In Memory of John Glenn, an American Democratic Hero

John Glenn, thank you for your service to the nation and for being a Democrat, not only in party, but in dedication! And thank government investment in solid science for so many advancements. This is a legitimate role of government.

I’m of the generation that knew the names of ALL the original Mercury 7 astronauts: John Glenn, Alan Shepard, Gus Grissom, Walter Schirra, Gordon Cooper, Deke Slayton, and Scott Carpenter. John Glenn was the last surviving one. Although he died a little over two months ago, at age 95, I wanted to take time here to remember him and to remember what our country can do when we all pull together, just as we also did during World War II under F.D.R. To relive this era and the segregation of that period see “Hidden Figures,” a terrific movie based on real people and real heroes, including John Glenn. One of the few movies around where you feel good as you walk out, although you’ll get pretty mad early on and wonder how we could all have been so stupid and blind.

“In just five hours on Feb. 20, 1962, Mr. Glenn joined a select roster of Americans whose feats have seized the country’s imagination and come to embody a moment in its history, figures like Lewis and Clark, the Wright brothers and Charles Lindbergh.  To the America of the 1960s, Mr. Glenn was a clean-cut, good-natured, well-grounded Midwesterner, raised in Presbyterian rectitude, nurtured in patriotism and tested in war, who stepped forward to risk the unknown and succeeded spectacularly, lifting his country’s morale and restoring its self-confidence. It was an anxious nation that watched and listened that February morning, as Mr. Glenn, 40 years old, a Marine Corps test pilot and one of the seven original American astronauts, climbed into Friendship 7, the tiny Mercury capsule atop an Atlas rocket rising from the concrete flats of Cape Canaveral in Florida.” [Quoted from the NY Times obituary,]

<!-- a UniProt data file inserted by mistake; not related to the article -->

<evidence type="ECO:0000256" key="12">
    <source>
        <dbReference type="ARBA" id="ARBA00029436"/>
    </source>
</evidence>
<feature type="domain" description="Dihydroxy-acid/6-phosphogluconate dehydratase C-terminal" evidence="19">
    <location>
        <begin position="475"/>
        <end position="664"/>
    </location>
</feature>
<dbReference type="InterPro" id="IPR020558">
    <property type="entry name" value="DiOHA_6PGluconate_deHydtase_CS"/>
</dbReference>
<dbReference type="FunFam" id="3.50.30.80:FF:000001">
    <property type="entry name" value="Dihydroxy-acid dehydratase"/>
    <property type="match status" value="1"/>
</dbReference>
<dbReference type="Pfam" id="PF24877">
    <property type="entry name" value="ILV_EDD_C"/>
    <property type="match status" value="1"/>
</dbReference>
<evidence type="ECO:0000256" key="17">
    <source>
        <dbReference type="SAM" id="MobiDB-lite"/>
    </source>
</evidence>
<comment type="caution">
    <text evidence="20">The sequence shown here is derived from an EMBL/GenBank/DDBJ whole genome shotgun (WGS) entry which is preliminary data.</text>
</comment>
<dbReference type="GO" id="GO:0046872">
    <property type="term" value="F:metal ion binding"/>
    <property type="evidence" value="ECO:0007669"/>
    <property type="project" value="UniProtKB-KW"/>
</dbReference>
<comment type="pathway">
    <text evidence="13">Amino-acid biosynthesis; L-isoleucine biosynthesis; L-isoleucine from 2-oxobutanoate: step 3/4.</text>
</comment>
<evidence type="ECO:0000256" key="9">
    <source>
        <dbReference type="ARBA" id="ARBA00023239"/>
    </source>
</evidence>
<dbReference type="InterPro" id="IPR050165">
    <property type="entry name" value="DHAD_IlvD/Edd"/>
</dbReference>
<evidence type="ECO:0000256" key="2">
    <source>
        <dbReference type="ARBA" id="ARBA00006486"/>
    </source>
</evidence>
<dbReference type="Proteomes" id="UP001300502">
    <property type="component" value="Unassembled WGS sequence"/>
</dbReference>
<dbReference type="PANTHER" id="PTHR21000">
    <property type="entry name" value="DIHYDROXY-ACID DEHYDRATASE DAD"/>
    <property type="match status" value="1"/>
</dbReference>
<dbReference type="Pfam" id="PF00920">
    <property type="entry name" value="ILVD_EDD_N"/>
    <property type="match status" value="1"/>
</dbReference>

John Glenn, Astronaut and Democrat.

Only Deke Slayton didn’t make a Mercury flight, but he did go on to fly in space as part of the Apollo-Soyuz Test Project crew. Grissom, Schirra, and Cooper were part of the Gemini program, and three were part of Apollo missions, with Shepard setting foot on the moon. And we will never forget the landing on the moon with Neil Armstrong, Commander, Edwin E. Aldrin Jr., Lunar Module Pilot, Michael Collins, Command Module Pilot, and the famous words first: “The Eagle has landed” then “…one small step for a man, one giant leap for mankind” on July 20, 1969.

I have no idea how many astronauts there have been any more, although I do remember the tragedies and near tragedies. They were a national uniting experience as were the successes. I suppose we have the Cold War to thank for that, although I would like to attribute it to scientific knowledge, much like Darwin’s sail on the S/V Beagle.


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